One area in which issues of fairness are of particular importance is data sharing. The sharing of genomic data across the international scientific community is an essential requirement for success in understanding of diseases affecting African populations, but it is vital for the sustainability of such research that the ground rules for data sharing should be equitable. The challenge is to create a level playing field between data producers and data users that respects the legitimate interests of African researchers who have generated samples and data. It is important to recognize that occasionally there may be tensions between the potential short-term benefits of rapid data release and the longer-term benefits of fostering sustainable scientific research in Africa. In some cases there may be good reasons — grounded both in the importance of fairness and sustainable science — for giving preferential data access for a limited time to groups based in low-income settings [5]. This may also be important for the promotion of public trust and confidence.

Public trust

Of paramount importance to the sustainability of genomics research in Africa is that publics, research participants, and frontline research workers should have good grounds for placing their trust in the people and institutions conducting genomic research. A recent study on attitudes to data-sharing in low-income settings identified a great deal of public support for sharing of data but also identified trust, the minimizing of harm, and fairness and reciprocity as key requirements for such support [6]. Concerns about the sharing and uses of research samples and data across international boundaries are not unique to low-income countries, but they can take on particular moral and political resonance in such contexts because of enduring global inequalities and worries about the potential for neocolonial, extractive research practices. Such worries may be compounded by the newness and scale of genomics and by the notion, which researchers are naturally keen to foster, that these are particularly valuable materials and data. If the benefits of genomic research for Africa are to be realised, then careful attention needs to be paid to the achievement of well-founded and sustainable public trust and confidence in the conduct of genomic research and the international collaborations essential to its success. An important role in the building of public trust and hence of sustainable scientific collaboration, particularly in the context of persisting global health and other inequality and fragile trust, is likely to be played by the clear articulation of the “social contract” for genomics research in Africa and the establishment of widely respected models of good practice [7].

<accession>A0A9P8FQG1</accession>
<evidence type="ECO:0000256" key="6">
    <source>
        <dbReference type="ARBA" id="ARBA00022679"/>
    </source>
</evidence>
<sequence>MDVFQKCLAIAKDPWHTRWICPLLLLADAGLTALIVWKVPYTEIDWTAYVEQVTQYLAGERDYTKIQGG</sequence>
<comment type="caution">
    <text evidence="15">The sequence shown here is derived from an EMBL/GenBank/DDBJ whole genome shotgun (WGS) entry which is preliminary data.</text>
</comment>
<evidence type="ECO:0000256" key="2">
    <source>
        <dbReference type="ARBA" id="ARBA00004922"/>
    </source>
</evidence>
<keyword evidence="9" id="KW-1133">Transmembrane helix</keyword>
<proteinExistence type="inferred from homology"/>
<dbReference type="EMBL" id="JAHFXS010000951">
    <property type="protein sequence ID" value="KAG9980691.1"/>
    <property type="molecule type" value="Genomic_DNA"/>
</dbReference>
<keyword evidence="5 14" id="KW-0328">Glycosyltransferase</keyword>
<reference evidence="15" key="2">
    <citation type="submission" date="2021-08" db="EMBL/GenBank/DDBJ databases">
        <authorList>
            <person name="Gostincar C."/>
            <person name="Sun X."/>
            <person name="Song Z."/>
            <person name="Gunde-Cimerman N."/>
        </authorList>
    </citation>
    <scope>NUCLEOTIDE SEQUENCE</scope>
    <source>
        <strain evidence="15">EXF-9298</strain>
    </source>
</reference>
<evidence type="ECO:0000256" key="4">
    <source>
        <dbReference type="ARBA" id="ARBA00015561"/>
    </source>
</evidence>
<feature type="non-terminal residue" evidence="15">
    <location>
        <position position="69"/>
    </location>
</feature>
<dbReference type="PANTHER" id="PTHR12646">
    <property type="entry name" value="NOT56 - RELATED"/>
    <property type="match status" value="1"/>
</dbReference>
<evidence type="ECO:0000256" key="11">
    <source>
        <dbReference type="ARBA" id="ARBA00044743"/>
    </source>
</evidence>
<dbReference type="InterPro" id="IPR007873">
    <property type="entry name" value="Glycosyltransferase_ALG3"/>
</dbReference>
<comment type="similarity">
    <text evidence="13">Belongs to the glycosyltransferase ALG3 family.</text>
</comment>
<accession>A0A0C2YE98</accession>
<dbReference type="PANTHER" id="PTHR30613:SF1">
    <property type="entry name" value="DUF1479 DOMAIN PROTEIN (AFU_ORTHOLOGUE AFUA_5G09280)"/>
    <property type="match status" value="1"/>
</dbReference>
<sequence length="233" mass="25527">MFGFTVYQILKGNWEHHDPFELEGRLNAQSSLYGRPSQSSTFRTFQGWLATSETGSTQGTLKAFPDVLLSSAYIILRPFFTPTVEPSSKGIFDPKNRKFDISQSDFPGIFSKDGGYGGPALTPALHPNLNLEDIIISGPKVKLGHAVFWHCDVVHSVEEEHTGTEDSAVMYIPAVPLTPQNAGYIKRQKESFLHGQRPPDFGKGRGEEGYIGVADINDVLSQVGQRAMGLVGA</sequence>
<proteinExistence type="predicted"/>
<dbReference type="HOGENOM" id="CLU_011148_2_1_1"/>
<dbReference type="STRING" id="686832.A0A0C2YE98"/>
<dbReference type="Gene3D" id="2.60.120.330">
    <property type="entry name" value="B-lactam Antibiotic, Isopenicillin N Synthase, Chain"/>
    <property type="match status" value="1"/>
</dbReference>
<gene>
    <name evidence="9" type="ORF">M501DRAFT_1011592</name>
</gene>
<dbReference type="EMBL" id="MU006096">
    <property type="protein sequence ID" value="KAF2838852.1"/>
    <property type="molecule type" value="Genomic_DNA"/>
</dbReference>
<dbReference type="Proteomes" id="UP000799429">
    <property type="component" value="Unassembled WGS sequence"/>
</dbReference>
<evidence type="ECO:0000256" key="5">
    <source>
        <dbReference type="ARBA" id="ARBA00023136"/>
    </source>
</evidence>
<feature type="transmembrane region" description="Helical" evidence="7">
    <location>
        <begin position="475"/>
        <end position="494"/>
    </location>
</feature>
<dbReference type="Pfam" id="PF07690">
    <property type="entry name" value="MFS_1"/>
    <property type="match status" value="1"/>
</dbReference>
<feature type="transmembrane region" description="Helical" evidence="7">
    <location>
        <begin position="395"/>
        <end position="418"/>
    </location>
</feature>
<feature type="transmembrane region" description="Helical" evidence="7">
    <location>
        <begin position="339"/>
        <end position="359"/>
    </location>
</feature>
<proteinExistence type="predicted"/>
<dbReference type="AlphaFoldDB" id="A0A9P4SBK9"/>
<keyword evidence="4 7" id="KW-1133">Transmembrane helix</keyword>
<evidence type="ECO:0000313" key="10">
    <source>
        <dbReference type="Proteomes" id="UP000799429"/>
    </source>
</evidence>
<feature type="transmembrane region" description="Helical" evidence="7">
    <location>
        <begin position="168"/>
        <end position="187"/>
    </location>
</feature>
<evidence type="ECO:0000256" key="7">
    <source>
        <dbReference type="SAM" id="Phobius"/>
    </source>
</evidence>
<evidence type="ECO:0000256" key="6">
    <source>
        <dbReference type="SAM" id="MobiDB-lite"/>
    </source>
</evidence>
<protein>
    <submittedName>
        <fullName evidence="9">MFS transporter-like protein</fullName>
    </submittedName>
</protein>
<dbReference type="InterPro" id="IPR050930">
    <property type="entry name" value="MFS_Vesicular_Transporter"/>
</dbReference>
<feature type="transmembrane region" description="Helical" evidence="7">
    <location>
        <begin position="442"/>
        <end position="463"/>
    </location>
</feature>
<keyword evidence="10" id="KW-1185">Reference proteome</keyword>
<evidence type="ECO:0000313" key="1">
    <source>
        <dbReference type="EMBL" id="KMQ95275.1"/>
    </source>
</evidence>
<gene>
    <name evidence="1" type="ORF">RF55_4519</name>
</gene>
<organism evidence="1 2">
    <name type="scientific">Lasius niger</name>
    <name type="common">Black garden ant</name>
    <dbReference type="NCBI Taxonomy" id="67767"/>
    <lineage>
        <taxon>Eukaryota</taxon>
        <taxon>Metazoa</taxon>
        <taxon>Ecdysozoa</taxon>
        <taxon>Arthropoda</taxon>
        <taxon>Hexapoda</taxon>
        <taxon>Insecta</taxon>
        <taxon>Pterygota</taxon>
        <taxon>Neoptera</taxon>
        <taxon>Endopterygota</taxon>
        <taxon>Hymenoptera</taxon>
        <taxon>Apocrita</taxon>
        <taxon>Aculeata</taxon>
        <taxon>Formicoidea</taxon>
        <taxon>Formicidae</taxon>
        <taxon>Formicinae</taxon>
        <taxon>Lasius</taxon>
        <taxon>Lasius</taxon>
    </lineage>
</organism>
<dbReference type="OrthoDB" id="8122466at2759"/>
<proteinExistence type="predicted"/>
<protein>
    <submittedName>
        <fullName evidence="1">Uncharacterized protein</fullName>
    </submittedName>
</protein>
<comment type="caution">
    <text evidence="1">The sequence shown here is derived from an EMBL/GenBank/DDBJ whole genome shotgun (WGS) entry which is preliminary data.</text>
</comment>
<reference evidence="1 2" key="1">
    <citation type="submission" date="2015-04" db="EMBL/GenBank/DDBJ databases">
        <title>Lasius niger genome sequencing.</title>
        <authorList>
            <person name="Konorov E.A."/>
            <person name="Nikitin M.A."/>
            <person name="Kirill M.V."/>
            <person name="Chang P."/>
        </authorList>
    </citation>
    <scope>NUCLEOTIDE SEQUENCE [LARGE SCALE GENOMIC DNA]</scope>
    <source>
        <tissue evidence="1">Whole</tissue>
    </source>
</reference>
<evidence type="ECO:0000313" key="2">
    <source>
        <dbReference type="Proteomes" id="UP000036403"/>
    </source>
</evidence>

High ethical standards

We have chosen to highlight issues related to capacity building, fairness in research collaboration, and public trust because it is crucial, in our view, that greater attention is paid to these. However, it is also important to continue to identify and address the day-to-day practical ethical issues that genomics research in Africa presents on the ground in real world settings.